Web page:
Ex-cop Eric Adams won the mayor’s office last year on the promise to make New York safe. It’s a hard job, and harder than it should be given scant cooperation from Albany. Now, as the fiscal skies darken, with tax receipts dropping and government expenses rising, Adams also needs to keep New York solvent, another incredibly difficult task.
We’re with you, Mr. Mayor, and your Budget Director Jacques Jiha as you demand city agencies tighten their belts to help close a $2.9 billion shortfall next fiscal year that’s anticipated to grow as large as $6 billion by 2026. Jiha wants half of all unfilled positions to remain empty permanently.
Expected savings from removing from the rolls those 5,000 jobs (a relative drop in the budget amid more than 330,000 city workers total): $350 million annually, a fraction of $2.9 billion. But every bit counts.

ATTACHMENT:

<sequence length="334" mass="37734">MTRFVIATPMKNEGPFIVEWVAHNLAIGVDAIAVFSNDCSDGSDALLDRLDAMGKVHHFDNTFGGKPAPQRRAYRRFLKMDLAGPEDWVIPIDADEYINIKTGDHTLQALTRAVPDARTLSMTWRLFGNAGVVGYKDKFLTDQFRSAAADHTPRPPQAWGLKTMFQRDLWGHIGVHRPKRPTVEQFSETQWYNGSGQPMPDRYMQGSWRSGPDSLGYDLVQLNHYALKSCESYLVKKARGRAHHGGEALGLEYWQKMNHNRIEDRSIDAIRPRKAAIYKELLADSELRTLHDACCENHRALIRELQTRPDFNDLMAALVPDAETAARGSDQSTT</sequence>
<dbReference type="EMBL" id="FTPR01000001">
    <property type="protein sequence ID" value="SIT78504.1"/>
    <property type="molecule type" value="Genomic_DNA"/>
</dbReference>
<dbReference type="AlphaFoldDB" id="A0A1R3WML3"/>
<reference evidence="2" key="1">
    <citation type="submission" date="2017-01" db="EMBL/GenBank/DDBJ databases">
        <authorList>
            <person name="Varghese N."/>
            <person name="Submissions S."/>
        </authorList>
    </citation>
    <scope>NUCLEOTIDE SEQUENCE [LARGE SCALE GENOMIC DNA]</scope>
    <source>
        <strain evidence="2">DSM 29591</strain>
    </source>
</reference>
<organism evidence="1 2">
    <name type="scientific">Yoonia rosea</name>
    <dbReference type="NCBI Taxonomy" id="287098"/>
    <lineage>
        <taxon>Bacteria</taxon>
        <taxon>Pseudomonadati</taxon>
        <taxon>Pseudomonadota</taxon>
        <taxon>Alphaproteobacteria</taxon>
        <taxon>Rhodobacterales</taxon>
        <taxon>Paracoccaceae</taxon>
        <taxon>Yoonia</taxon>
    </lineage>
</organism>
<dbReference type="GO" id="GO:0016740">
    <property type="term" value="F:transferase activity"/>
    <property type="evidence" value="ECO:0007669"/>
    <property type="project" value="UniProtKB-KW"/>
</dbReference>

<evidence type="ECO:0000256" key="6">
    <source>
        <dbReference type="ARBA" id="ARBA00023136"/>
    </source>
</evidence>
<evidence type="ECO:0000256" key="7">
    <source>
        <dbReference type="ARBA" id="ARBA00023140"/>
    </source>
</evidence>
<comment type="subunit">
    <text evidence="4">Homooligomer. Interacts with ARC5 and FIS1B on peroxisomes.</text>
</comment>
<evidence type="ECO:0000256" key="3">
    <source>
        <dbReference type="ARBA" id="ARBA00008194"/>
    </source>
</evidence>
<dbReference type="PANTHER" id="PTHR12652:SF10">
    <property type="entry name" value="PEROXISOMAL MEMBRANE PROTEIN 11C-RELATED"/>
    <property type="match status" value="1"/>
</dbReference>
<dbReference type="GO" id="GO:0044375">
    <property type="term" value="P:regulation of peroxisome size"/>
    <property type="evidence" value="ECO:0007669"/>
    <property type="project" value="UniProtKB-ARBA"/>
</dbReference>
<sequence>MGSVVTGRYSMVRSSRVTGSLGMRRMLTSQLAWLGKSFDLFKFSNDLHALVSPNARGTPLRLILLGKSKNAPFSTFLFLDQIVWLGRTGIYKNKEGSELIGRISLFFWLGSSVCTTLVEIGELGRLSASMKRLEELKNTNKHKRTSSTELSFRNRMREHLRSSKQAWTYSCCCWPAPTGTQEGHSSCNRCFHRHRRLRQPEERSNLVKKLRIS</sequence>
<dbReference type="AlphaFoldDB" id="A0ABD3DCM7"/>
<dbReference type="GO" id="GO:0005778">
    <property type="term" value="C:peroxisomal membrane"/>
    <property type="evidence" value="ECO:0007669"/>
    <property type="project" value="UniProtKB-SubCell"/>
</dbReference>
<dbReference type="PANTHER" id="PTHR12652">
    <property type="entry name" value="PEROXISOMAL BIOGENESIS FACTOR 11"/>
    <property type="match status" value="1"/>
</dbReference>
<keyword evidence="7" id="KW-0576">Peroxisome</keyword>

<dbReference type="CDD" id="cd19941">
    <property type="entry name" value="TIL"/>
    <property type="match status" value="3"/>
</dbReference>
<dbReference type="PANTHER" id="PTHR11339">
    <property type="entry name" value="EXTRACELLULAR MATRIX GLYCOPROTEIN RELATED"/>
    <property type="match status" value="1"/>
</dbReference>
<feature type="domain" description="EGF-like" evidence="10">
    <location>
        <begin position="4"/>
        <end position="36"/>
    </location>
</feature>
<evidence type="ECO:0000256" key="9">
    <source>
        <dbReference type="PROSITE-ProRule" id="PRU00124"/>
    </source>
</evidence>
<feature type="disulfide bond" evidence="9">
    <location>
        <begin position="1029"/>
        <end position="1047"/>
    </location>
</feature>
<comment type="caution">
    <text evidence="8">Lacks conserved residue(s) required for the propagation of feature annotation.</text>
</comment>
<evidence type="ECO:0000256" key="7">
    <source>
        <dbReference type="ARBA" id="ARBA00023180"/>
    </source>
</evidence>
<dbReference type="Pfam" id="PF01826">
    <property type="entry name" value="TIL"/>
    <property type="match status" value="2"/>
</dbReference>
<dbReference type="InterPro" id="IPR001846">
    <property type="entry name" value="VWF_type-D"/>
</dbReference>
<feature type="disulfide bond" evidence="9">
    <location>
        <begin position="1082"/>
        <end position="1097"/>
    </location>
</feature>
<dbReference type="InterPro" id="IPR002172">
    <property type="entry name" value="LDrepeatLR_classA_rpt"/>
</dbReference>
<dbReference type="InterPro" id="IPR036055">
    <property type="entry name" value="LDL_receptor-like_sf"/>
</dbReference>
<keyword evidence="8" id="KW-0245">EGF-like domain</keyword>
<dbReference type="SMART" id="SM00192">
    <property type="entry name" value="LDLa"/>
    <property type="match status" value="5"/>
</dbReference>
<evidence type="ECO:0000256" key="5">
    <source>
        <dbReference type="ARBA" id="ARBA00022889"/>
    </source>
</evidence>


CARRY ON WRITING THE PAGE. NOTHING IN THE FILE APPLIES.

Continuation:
Even as it finds efficiencies, it’s simultaneously essential for the city to retain high-quality staffers by following the private sector’s lead and accommodating more hybrid work schedules. Cops, firefighters, sanitmen and teachers can’t work from home, but office employees can.
Hope is not a strategy; proactive management is. The good news is as of today, there are no layoffs planned. We hope they won’t be needed. The city can and must find savings without services deteriorating.
Speaking of which, an appellate court Tuesday did the right thing when, even as it ruled that City Hall flouted procedures written into state law, it let the city’s education budget stand, overturning a lower court that would’ve forced a revote by the City Council — and thrown planning into a total tizzy. New York City schools spend plenty. The challenge is using that money wisely.
The municipal unions have access to the same ledgers that Adams and Jiha are looking at. Of course they’ll want raises for their members and no reduction in any of their generous benefits in upcoming contract negotiations. So why not suggest some ways to underwrite the extra pay?